Top Toronto developer says condo market will recover by next spring

After the Bank of Canada announced a small rate cut in June, bringing the overnight lending rate down to 4.75 per cent from 5 per cent, real estate experts in Toronto geared up for an almost immediate response in the market from would-be buyers who were waiting for that first rate cut to jump in. But it hasn’t been so simple in the condo market, which has been in a slump since rate hikes began — leading to a two-decade low in new condo sales. Brad Lamb, founder of Lamb Development Corp. and president of Brad J. Lamb Realty, shares his take on where the condo market is heading in the second half of 2024. 

What’s happened in the condo market since the rate cut?

May this year was really bad — 7,000 trades versus 7,100 in April, and May is always far better than April. So obviously something was afoot in May. People were clearly very aware of the noise around interest rates and the potential for a rate cut in June, so they were sitting on their hands, waiting for that to happen. In fact, the amount of showings in May was one of the lowest I’ve ever seen. 

In June, people started showing property again, so you’re now seeing some life in the market and you’re seeing transactions take place. But it’s what you’d expect from a quarter point reduction interest rate. Imagine that there are 100 people sitting on the fence, saying, “I have to buy real estate as soon as I can, but I’m afraid.” With a quarter point drop, you had just about 8-10 per cent of those people re-enter the market. 

When do you anticipate the market will finally recover?

It’s not going to be quick, but by September, October, November there could be enough momentum where it could happen. I’d say things will be quite strong next spring, and it will take two years before we get back to where we were in early 2021, assuming that the rate is going to fall a couple of points between now and next June.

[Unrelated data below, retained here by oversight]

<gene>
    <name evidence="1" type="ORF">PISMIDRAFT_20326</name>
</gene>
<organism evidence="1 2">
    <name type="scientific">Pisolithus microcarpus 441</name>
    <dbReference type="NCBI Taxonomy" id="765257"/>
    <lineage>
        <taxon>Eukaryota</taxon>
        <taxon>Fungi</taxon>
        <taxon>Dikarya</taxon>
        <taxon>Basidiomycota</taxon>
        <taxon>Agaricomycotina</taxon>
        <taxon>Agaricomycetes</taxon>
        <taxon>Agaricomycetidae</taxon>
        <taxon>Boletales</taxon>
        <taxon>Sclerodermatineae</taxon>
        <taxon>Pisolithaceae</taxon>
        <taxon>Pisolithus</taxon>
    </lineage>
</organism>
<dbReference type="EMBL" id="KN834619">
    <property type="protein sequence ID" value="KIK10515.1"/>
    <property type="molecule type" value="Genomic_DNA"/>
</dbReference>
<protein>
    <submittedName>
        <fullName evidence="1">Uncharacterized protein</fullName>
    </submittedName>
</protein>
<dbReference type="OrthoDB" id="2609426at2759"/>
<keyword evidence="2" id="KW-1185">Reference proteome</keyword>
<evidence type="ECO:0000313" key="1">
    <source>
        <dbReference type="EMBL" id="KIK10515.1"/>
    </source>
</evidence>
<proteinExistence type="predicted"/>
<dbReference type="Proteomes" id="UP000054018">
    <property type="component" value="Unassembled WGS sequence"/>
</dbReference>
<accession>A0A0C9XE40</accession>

When should buyers and investors start jumping back in? 

Now’s the time — prices are probably going to rise faster than interest rates are going to fall. In most of the city, if I were to sell a new building, and I needed X, you can buy the same product right now for 75 per cent of X. And I think that’s not going to last — there’s probably 2,000 to 3,000 units that could be picked up for a song. Do you want to pay $1,500 a foot or do you want to pay $1,200 a foot? We’ve seen an increase in prices of about five or six per cent since last fall, and I think that will continue. People should get in the market if they can. There is never going to be a very clear green light, and if there is, everyone’s in and it’s too late.

What about the new condo market? 

It’s still not there. By the fall, it’ll be bubbling a little bit. And by the spring, I think you’re going to see a lot of developers launching stuff again. There has been some success selling new product, but it’s not going to be shooting fish in a barrel. I don’t think it’ll be like that for the new condo market for a couple of years. But I think it’ll be decent, where you’ll see maybe 20,000 to 30,000 starts. So in 2025–2026, you’re going to see cranes popping up again.

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